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Regional Programme

Human Rights and Solidarity Workshop 2006

"Human Rights, Poverty and Conflict"

Participants pose in front of the workshop venue.
Participants pose in front of the workshop venue.

September 2-22, 2006
Medan and Parapat, Indonesia

The Human Rights Solidarity Workshop 2006 with the theme Poverty and Conflict was conducted last September 2 to 12, 2006 in Medan and Parapat, North Sumatra, Indonesia, and attended by 30 youth and students from WSCF AP member movements in Asia and the Pacific namely, Indonesia, Philippines, Cambodia, Myanmar, Australia, Hong Kong, Korea, Taiwan, Japan, Sri Lanka, India, Bangladesh, and Pakistan. The workshop was hosted by the students of the Medan branch of GMKI (SCM Indonesia) and was coordinated by the regional office of WSCF AP.

Working on the theme “Human Rights, Poverty and Conflict”, the participants learned through the different inputs, sharing, group discussions and exposure the impact of neoliberal economic policies on the economic, civil and political rights of people. The objectives of the workshop were as follows:

SCM Philippines Dion Ceraffon and Sambath Ouk, SCM Cambodia
SCM Philippines Dion Ceraffon and
Sambath Ouk, SCM Cambodia

The resource persons invited were Dr. Philip Watunga, Senior Program Director of the Asian Human Rights Commission (AHRC) who provided the tools in understanding basic human rights concepts, the human rights situation in different Asian countries and mechanism and remedies available locally and internationally to address and respond to the violations of rights in all forms. Dr. Tony Waworuntu, Executive Secretary of the Christian Conference of Asia (CCA) elaborated on the context of the geo-political situation in Asia-Pacific and how it is affecting the massive violation of people’s rights in the region, the role of US in the worsening peace and conflict situation in many countries around the world. Suchjar Effendi from Institute of Global Justice focused his presentation on the historical development of neoliberalism, its present form and its impact on the growing poverty in the region. The three bible studies led by Rev. Leritio Panjaitan from HKBP Church in Indonesia provided biblical reflections on the theme focusing on the Jubilee Year (Lev. 25), a community of sharing (John 6), missionary community (Matthew 9). The students and youth response was facilitated by Rey Asis of Asian Student Association (ASA).

The sharing and story-telling prepared by SCM Philippines chairperson Dion Ceraffon highlighted extra-judicial killings among the youth and student activists in the Philippines and appealed to all the SCMers to join them in their campaign to stop the killings. Immanuel Gopala Kitnan, general secretary of SCM Sri Lanka, presented reports on the escalating violence brought about by the on-going armed conflict between the LTTE and the government forces in the north-eastern part of the country. He added that the failure of the Human Rights Commission to respond to this situation and the collapse of the rule of law in Sri Lanka have further escalated the violence. Myanmar SCM representative Tuntun Oo talked about forced labor and migration in Myanmar, while SCM India representative Preeti Abraham discussed prevalent child labor and oppression of women in India brought about by the caste system. These stories have allowed the participants to reflect on the similarities in the issues and draw an analysis on human rights and neoliberalism as an over-arching theme.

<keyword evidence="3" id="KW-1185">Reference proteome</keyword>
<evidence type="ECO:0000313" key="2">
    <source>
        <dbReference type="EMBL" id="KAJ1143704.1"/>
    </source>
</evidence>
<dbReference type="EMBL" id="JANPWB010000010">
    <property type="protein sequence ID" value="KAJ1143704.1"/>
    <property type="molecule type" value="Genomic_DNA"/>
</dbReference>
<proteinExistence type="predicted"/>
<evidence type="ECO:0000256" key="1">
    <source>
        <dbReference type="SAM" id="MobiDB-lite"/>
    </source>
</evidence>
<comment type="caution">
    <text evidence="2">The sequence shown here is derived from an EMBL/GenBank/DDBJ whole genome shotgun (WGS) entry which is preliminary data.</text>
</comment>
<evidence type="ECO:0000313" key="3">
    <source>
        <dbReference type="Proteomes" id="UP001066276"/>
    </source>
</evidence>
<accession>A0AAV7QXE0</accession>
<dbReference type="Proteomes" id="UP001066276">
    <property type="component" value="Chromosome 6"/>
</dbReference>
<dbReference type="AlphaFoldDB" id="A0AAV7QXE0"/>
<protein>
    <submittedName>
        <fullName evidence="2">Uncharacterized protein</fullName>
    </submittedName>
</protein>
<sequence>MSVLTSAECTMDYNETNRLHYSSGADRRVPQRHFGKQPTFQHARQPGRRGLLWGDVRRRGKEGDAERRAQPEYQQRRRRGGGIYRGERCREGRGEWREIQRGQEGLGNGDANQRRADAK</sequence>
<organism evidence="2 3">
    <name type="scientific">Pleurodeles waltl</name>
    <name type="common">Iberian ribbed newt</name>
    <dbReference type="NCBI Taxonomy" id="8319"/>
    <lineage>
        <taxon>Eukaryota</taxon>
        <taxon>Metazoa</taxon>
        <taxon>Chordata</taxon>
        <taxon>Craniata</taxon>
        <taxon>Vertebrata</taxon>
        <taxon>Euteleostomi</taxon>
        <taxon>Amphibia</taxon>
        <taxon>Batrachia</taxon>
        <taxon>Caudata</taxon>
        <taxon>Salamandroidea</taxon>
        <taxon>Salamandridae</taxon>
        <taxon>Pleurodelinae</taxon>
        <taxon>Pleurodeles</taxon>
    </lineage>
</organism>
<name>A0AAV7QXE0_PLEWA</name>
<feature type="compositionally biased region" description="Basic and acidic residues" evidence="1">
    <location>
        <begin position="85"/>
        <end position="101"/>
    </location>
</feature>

Participants pose in front of the workshop venue.The exposure to Porsea village in North Sumatra, where the indigenous Batak people have been struggling against the giant pulp factory called the Toba Pulp (TPL), formerly known as the IndoRion, enabled the participants to see, observe and listen to the stories of the people on how the factory has destroyed the environment, the people’s means of livelihood and community life in general. In addition, community leaders in Porsea were imprisoned, intimidated and some were even killed in their struggle to resist the operation of the factory. The case in Porsea clearly illustrates the impact of neo-liberal policies adopted by the Indonesian government in collusion with private companies and the military in the massive violation of people’s rights to their ancestral land, right to livelihood, and civil and political rights. This exposure experience was truly an eye-opener for all of the participants.

At the end of the workshop, a Human Rights Action Plan was agreed by the participants which includes the following recommendations:

Exposure Program in Porsea

In the long-term, support the struggle of the community to close down the factory of TPL in Porsea, North Sumatra, Indonesia. In the short term:

At the Local Level
(SCM branches, chapters, units in schools/universities)

At the National Level
(national movement)

Workshop participants shared the human rights situations in their respective countries
Workshop participants shared the human rights
situations in their respective countries through
group discussions

At the Regional/International
(regional and global WSCF)

HRJP Workshop 2006 Statement on Human Rights and Neoliberalism

We, the Student Christian Movements representing the World Student Christian Federation of the Asia-Pacific region, including Australia, Bangladesh, Cambodia, India, Indonesia, Myanmar, Philippines, Pakistan, Sri Lanka, South Korea, Hong Kong and Taiwan, gathered in Parapat, North Sumatera, from the 3rd to 10th of September 2006, have discussed and addressed neoliberalism and its impact and relation to the burning human rights issues in the Asia-Pacific region. [read on]